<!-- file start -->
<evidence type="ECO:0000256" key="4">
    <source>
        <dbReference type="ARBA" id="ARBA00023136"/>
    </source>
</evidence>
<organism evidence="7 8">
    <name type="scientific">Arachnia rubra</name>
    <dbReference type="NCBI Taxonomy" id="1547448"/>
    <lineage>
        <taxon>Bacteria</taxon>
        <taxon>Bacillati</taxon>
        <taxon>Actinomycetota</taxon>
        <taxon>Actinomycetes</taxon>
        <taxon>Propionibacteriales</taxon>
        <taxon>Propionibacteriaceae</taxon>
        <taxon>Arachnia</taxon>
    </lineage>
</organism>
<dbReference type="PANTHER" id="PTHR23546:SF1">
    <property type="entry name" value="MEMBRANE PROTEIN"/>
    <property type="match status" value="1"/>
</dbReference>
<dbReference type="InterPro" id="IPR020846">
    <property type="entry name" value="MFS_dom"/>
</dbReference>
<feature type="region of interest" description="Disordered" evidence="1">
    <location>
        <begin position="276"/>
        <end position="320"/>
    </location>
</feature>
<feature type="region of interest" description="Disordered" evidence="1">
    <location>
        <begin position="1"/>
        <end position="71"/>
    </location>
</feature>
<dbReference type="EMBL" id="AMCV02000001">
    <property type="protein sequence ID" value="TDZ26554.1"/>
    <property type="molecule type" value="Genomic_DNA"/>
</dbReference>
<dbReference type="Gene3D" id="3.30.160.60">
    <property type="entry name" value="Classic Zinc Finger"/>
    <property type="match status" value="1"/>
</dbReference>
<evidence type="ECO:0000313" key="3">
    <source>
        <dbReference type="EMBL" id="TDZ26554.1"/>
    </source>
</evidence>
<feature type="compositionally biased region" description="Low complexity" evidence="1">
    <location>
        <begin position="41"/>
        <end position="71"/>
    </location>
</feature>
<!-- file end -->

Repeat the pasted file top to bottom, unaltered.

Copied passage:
<evidence type="ECO:0000256" key="4">
    <source>
        <dbReference type="ARBA" id="ARBA00023136"/>
    </source>
</evidence>
<organism evidence="7 8">
    <name type="scientific">Arachnia rubra</name>
    <dbReference type="NCBI Taxonomy" id="1547448"/>
    <lineage>
        <taxon>Bacteria</taxon>
        <taxon>Bacillati</taxon>
        <taxon>Actinomycetota</taxon>
        <taxon>Actinomycetes</taxon>
        <taxon>Propionibacteriales</taxon>
        <taxon>Propionibacteriaceae</taxon>
        <taxon>Arachnia</taxon>
    </lineage>
</organism>
<dbReference type="PANTHER" id="PTHR23546:SF1">
    <property type="entry name" value="MEMBRANE PROTEIN"/>
    <property type="match status" value="1"/>
</dbReference>
<dbReference type="InterPro" id="IPR020846">
    <property type="entry name" value="MFS_dom"/>
</dbReference>
<feature type="region of interest" description="Disordered" evidence="1">
    <location>
        <begin position="276"/>
        <end position="320"/>
    </location>
</feature>
<feature type="region of interest" description="Disordered" evidence="1">
    <location>
        <begin position="1"/>
        <end position="71"/>
    </location>
</feature>
<dbReference type="EMBL" id="AMCV02000001">
    <property type="protein sequence ID" value="TDZ26554.1"/>
    <property type="molecule type" value="Genomic_DNA"/>
</dbReference>
<dbReference type="Gene3D" id="3.30.160.60">
    <property type="entry name" value="Classic Zinc Finger"/>
    <property type="match status" value="1"/>
</dbReference>
<evidence type="ECO:0000313" key="3">
    <source>
        <dbReference type="EMBL" id="TDZ26554.1"/>
    </source>
</evidence>
<feature type="compositionally biased region" description="Low complexity" evidence="1">
    <location>
        <begin position="41"/>
        <end position="71"/>
    </location>
</feature>